As a holistic practitioner, I am always looking for ways to improve my patients’ mental health without the use of psychiatric medications. Most often I find that my patients are not getting enough sleep. How much is enough you might ask? Ask anyone how much sleep the population needs and they’ll invariably answer: 8 hours. Ask them how much they themselves need and you’ll often hear: 6 to 7 hours. Why the disparity? If we all know that people need 8 hours of sleep, how come we don’t get it? Most of my patients believe that the need for 8 hours of sleep is an old wives tale. Perhaps some of the current thinking has to do with military studies in the 1950s showing that soldiers only needed 4 hours of sleep. That may have been true as an absolute minimum; but how many hours do we need to function at our full potential?
A study by David Dinges and colleagues at the University of Pennsylvania School of Medicine in 2003 added support to the old wives tale. They tested patients to see their baseline mental functioning and then randomly assigned them to no sleep for 72 hours, or 8+, 6, or 4 hours of sleep per night for 2 weeks. At the end of the 2-week period the patients were tested again. The patients who consistently got less than 8 hours of sleep performed worse on the test than at baseline (even if they didn’t feel tired). Patients who got 8 or more hours of sleep performed the same or better. The conclusion was that the average person needs 8.16 hours of sleep (8 hours and 10 minutes). So maybe those old wives were right?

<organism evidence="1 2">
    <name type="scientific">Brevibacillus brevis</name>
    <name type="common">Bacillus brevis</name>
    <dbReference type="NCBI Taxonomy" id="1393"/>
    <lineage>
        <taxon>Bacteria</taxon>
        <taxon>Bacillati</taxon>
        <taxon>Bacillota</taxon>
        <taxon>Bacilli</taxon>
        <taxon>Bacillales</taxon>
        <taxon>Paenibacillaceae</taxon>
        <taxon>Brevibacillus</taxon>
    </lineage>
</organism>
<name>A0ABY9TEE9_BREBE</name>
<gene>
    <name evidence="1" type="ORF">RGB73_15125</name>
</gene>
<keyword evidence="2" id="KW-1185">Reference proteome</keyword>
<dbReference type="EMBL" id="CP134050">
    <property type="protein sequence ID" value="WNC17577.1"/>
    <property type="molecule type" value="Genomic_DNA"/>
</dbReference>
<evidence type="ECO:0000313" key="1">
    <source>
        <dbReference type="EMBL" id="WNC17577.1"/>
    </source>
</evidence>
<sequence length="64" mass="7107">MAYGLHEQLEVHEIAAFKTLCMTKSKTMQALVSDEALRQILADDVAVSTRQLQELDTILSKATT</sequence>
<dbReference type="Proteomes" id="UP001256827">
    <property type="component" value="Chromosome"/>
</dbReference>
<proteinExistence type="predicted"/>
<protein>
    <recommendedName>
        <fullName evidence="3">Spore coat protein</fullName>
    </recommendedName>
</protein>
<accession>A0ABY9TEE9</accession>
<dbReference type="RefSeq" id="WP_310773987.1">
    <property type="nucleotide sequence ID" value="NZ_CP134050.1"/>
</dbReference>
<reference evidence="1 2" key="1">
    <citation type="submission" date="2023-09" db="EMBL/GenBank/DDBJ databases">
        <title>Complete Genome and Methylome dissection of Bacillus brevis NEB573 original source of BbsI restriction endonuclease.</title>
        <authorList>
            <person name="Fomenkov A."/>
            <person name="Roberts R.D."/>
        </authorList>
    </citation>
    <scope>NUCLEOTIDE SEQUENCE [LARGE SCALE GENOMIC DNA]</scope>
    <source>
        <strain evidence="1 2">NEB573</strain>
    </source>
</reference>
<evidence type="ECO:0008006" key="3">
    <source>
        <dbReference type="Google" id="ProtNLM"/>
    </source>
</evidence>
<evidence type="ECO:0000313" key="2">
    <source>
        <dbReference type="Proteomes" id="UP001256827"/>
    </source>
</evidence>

The bottom line in my practice is this: patients who routinely get less than 8 hours sleep and who experience low mood, anxiety, agitation, low libido, disorganization, and/or memory issues all show improvement after increasing their sleep to 8+ hours.
And for those of my patients who have difficulty falling asleep or staying asleep, my first recommendation is for them to adopt a healthy routine of sleep hygiene. Sleep hygiene is the proper care of your sleeping habits — just like dental hygiene and physical hygiene are the proper care of your teeth and body. A great list of sleep hygiene tips can be found on the Sleep Hygiene page of the AASM. In addition to the great suggestions on the AASM page, my patients have benefited from using an alarm clock every night (including late morning on weekends) and by keeping an “action pad” next to their bed — an action pad is a place to temporarily put your worries until morning. Medication then remains as an alternative for my patients who need it.
For more information, I recommend the AASM website: Sleep Education. [Disclosure: I have no affiliation with the AASM]